Indiana’s governor defended a new state law defending religious freedom that’s garnered widespread criticism over concerns it could foster discrimination. Governor Mike Pence said that it wasn’t a mistake to have enacted it. However, under strong pressure, he pledged to introduce language that would “clarify” the bill’s scope.
The measure signed by Governor Pence last week prohibits state laws that “substantially burden” a person’s ability to follow his or her religious beliefs. The definition of “person” includes religious institutions, businesses and associations.
“This legislation has a long history starting with the 1993 passing of RFRA [Religious Freedom Restoration Act], but now it is being treated like an original notion,” said Rabbi Chaim Dovid Zwiebel, executive vice president of Agudath Israel of America. “Now freedom of religion is treated as having very low value. It’s a very sad commentary on how quickly the tenure of society has changed.”
RFRA was passed by a unanimous House vote and was intended to “ensure that interests in religious freedom are protected.” The Supreme Court upheld Congress’s right to enforce the measure on a federal level, but largely left state level enforcement up to individual state legislatures.
The legislation is seen largely as an attempt to protect the right of individuals and small organizations to claim religious objections, in anticipation of a possible ruling from the Supreme Court legally protecting immoral lifestyles.
Some national civil rights groups say it’s a way for lawmakers in Indiana and other states where such bills have been proposed this year to essentially grant a state-sanctioned waiver for discrimination against groups that could be protected by the court’s ruling.
Pence said Tuesday he has been meeting with lawmakers “around the clock” to address concerns that the law will allow businesses to deny services to any group.
Supporters of the law, including Pence, contend discrimination claims are overblown and insist it will keep the government from compelling people to provide services they find objectionable on religious grounds. They also maintain that courts haven’t allowed discrimination under similar laws covering the federal government and 19 other states. Arkansas is poised to follow in Indiana’s footsteps, with a final vote expected next week in the state House on legislation that Republican Gov. Asa Hutchinson has said he’ll sign.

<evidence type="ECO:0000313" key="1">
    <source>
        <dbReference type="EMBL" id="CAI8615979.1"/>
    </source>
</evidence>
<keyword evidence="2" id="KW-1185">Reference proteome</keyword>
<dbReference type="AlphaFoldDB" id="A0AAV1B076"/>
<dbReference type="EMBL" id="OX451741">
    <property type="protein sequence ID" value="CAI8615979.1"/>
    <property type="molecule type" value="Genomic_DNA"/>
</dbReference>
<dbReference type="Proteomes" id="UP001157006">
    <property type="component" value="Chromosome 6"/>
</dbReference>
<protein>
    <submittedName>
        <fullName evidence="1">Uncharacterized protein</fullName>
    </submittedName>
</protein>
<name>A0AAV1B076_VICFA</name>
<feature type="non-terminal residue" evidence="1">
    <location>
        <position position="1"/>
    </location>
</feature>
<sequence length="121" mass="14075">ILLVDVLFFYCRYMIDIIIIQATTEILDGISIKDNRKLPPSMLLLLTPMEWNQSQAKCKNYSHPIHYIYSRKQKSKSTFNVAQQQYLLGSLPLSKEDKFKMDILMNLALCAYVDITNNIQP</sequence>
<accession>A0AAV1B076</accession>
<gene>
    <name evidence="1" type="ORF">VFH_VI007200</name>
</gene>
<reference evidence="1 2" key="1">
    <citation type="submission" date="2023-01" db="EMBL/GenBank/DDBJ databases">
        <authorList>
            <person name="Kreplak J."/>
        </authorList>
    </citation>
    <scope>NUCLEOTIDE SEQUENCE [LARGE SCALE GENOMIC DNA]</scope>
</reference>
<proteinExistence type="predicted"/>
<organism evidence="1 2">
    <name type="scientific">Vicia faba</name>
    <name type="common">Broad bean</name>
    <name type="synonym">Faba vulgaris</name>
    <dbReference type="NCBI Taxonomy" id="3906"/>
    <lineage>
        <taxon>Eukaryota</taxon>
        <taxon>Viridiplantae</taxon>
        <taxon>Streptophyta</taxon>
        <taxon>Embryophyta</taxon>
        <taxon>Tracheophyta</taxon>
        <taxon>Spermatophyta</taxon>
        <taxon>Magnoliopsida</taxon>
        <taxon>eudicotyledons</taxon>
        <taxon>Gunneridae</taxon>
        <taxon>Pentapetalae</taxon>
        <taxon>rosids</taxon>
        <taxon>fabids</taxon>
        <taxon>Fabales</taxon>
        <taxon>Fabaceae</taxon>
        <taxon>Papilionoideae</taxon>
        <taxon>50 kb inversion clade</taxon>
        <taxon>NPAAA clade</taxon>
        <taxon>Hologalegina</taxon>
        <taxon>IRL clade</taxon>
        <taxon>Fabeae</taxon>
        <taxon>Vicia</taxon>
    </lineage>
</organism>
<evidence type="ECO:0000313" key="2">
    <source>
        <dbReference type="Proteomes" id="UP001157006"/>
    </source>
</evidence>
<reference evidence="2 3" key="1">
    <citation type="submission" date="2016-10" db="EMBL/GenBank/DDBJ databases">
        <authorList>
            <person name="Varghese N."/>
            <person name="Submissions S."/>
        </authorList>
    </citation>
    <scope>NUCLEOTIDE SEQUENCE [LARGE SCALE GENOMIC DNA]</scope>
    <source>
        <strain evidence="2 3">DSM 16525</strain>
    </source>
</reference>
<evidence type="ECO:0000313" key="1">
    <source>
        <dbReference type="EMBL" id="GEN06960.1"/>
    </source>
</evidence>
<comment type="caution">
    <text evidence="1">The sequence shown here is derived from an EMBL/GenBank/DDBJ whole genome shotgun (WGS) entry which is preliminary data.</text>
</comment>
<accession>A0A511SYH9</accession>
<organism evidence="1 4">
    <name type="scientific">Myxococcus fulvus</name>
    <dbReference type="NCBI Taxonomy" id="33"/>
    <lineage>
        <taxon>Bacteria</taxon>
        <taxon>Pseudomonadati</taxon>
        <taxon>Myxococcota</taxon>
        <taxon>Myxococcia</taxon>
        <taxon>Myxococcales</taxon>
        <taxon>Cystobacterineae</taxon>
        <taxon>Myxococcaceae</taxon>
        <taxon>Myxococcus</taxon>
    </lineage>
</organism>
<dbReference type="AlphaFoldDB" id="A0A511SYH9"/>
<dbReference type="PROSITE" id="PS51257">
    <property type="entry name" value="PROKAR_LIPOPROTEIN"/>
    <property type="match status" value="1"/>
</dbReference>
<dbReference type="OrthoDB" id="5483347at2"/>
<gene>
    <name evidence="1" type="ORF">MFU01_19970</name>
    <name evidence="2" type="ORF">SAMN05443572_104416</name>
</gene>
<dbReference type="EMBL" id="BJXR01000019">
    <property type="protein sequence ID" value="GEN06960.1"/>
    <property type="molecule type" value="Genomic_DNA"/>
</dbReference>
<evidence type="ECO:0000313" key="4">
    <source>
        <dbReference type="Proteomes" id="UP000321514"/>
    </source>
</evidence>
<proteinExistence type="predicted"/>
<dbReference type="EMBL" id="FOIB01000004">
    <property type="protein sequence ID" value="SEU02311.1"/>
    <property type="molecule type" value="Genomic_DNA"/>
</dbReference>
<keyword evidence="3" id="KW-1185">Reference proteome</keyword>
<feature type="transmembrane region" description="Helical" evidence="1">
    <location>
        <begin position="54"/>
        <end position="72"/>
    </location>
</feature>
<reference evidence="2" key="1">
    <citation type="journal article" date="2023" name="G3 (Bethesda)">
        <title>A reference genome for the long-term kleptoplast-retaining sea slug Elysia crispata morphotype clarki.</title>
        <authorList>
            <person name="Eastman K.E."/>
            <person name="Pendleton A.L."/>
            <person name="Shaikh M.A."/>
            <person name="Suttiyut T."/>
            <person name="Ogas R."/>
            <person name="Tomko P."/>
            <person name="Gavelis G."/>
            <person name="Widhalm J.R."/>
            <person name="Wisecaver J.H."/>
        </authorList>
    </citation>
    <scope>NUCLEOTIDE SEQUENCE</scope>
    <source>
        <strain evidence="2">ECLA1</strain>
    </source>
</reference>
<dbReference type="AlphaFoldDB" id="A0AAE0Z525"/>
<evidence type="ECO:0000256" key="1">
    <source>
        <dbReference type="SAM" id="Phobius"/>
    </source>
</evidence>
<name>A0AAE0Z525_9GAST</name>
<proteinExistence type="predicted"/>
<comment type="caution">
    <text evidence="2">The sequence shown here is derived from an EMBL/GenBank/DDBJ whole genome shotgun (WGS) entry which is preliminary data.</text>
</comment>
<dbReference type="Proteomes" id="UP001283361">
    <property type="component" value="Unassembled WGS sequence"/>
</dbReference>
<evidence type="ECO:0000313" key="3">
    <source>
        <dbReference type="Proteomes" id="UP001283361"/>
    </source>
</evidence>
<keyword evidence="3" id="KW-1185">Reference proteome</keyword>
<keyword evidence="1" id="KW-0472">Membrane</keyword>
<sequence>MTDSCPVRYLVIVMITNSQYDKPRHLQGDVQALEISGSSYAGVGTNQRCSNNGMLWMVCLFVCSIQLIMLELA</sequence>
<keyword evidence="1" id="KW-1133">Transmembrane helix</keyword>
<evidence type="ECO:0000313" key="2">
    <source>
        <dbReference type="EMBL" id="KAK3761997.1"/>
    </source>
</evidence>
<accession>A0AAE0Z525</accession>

Since Pence signed the bill into law Thursday, Indiana has been widely criticized by businesses and organizations around the United States. Already, consumer review service Angie’s List has said it will suspend a planned expansion in Indianapolis because of the new law.
Pence told the Indianapolis Star on Saturday that he was in discussions with legislative leaders over the weekend and expects a clarification bill to be introduced in the coming week. He addressed that Sunday, saying, “If the General Assembly … sends me a bill that adds a section that reiterates and amplifies and clarifies what the law really is and what it has been for the last 20 years, then I’m open to that.”
But Pence was adamant that the measure, slated to take effect in July, will stick. “We’re not going to change this law,” Pence said.
State Rep. Ed DeLaney, an Indianapolis Democrat, told a large, boisterous crowd Saturday gathered outside of the Statehouse to protest the law because it creates “a road map, a path to discrimination.” People at the rally chanted, “Pence must go!” and held signs that read, “No hate in our state.”
Pence addressed the critics Sunday, saying: “This avalanche of intolerance that’s been poured on our state is just outrageous.”
“It’s vital for people of all different religious backgrounds to worry about attacks on RFRA, which is intended to prevent them from being steamrolled by the government,” Eric Rassbach of the Becket Fund for Religious Liberty told Hamodia. “What’s going on in Indiana is really an attack on every devoutly religious person in the country.”